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The Daily Wildcat

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The Daily Wildcat

The Daily Wildcat


    Mail Bag

    U.S. should not cut and run or stay the course in Iraq

    Advocates of an American withdrawal from Iraq frequently argue by analogy to the Vietnam War. However, one of the darkest chapters of this war was the invasion and bombing of Cambodia, which should have taught us a lesson about leaving a country to its own devices after destabilizing it.

    On April 30, 1970, Nixon announced that the United States was invading Cambodia on the rationale that North Vietnamese troops were entering the South via the neighboring country. Nixon had actually ordered bombing of Cambodia since March of 1969, and had secretly sent troops into the country without the consent of its government. Congress – which had never authorized such action – soon ordered U.S. troops to withdraw from Cambodia and Laos (where military operations had also been under way).

    However, the bombing continued.

    Nixon’s war in Cambodia pushed North Vietnamese troops further into the country. There, they trained Communist rebels called the Khmer Rouge, who were staging a low-level insurgency against the Cambodian government. The Khmer Rouge used American bombings – which continued until 1973 and killed hundreds of thousands – to gain support for their cause. By 1975, they were enough of a force to topple the American-backed Cambodian government.

    Led by Pol Pot, the Khmer Rouge banned money and all religions. They enslaved their entire country, clearing cities and sending people to toil at gunpoint in forced labor camps in the countryside. They instantly shot anyone suspected of opposing them and sought to kill all intellectuals in Cambodia. Anyone who spoke a foreign language or even wore glasses was assumed to be part of the intelligentsia. Out of a population of 8 million, the Khmer Rouge worked to death, executed and starved between 1.7 and 2.5 million. The people of Cambodia never had a chance to remove the regime from power; ironically, it got deposed by the Vietnamese military in 1979.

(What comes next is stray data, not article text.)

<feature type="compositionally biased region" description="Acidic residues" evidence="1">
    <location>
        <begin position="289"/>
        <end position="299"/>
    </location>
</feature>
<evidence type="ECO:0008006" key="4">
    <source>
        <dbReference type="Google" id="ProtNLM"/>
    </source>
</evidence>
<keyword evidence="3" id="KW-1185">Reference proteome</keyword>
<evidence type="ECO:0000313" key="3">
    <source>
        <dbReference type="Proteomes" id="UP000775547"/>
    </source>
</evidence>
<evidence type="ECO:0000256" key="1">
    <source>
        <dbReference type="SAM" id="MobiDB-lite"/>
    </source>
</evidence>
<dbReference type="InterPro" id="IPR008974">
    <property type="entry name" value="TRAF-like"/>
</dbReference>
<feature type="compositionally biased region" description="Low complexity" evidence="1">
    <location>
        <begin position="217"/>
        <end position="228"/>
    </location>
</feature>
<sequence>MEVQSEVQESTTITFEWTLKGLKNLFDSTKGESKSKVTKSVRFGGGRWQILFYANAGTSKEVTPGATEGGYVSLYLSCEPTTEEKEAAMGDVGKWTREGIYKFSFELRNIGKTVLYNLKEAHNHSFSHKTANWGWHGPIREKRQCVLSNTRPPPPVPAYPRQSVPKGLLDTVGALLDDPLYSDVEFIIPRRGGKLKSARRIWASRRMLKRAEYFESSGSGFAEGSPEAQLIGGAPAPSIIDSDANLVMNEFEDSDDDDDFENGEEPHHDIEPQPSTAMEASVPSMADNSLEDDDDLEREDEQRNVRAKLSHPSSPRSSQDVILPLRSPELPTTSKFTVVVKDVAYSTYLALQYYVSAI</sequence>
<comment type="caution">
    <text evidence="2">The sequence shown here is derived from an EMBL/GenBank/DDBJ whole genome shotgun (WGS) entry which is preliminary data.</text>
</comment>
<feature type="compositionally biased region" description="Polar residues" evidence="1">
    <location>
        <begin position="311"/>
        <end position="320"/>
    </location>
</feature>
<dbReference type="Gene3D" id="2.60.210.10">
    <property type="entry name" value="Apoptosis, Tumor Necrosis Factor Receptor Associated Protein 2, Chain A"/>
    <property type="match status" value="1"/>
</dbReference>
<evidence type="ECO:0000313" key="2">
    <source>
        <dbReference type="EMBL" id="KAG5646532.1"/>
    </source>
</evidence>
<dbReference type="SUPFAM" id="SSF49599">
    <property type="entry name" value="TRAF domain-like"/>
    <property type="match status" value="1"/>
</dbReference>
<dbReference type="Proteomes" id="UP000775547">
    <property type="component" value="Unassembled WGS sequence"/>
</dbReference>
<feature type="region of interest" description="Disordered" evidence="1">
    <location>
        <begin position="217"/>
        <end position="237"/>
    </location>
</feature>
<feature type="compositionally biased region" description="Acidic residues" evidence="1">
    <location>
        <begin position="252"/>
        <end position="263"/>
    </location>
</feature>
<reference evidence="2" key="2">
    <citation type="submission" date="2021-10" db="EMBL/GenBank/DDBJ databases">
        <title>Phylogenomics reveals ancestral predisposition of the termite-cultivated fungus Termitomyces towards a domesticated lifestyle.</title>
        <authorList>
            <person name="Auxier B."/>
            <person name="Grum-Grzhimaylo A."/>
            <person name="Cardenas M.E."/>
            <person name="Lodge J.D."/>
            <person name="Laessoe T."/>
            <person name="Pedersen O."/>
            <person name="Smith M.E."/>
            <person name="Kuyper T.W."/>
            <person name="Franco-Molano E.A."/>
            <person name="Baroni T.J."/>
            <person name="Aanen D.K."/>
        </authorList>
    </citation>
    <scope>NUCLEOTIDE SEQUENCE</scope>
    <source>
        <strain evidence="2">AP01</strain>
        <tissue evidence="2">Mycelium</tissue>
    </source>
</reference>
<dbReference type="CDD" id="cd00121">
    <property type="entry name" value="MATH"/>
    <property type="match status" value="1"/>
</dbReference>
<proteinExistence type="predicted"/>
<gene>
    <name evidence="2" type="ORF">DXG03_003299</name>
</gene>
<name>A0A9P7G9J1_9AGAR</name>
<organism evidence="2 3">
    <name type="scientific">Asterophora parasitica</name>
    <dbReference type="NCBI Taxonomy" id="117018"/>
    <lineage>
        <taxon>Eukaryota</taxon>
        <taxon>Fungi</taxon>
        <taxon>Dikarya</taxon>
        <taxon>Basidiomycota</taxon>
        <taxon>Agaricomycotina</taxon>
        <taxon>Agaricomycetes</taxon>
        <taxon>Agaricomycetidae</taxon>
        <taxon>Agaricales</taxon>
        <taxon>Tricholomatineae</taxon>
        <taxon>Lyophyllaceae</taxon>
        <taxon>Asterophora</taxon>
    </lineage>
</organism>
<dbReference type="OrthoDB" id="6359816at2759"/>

The United States helped destabilize Cambodia, a country whose situation continued to spiral down after American intervention ended. Today, we are responsible for destabilizing Iraq. It is naive to believe that rogue Shiite militias – committed to torturing and slaughtering Sunnis in reprisal for bombings – will turn in their guns as soon as we leave Iraq, or that attacks on Shiite mosques and markets will suddenly stop. Iraq is long past the point where an occupying army is the dominant aggravating factor.

    If we do not want to be responsible for a calamity on a far larger scale than what has already unfolded in Iraq, we must not walk out before the country can fend for itself. This is not to say that the U.S. presence has been benign; this occupation has been brutally heavy-handed, and it is the reason that the insurgency started. Both staying the current course and leaving prematurely are dead ends. We must make a serious commitment to Iraq, and learn to act as a peacekeeper rather than an occupier. We must put the interest of peace above our own political agenda in the country.

    Sky Bauman
    physics graduate student

    Arizona, the dumbest state, needs leadership change

    I was not surprised at Arizona’s ranking of dead last in Morgan Quitno’s “”Smartest States”” report. Whether or not the report, as some argue, is filled with flaws, it is not far from the truth, and Arizona is truly the “”dumbest”” state. Education in Arizona is undeniably sub-par, and Gov. Janet Napolitano has had plenty of time to do something about this and nothing has been done. Her time is up. What Arizona truly needs is a change in leadership, a change that will yield growth and improvement, a change for the better. This is why I am voting for Len Munsil on Nov. 7.

    Bethany Fourmy
    veterinary science sophomore

    Prop 103. would unify Arizona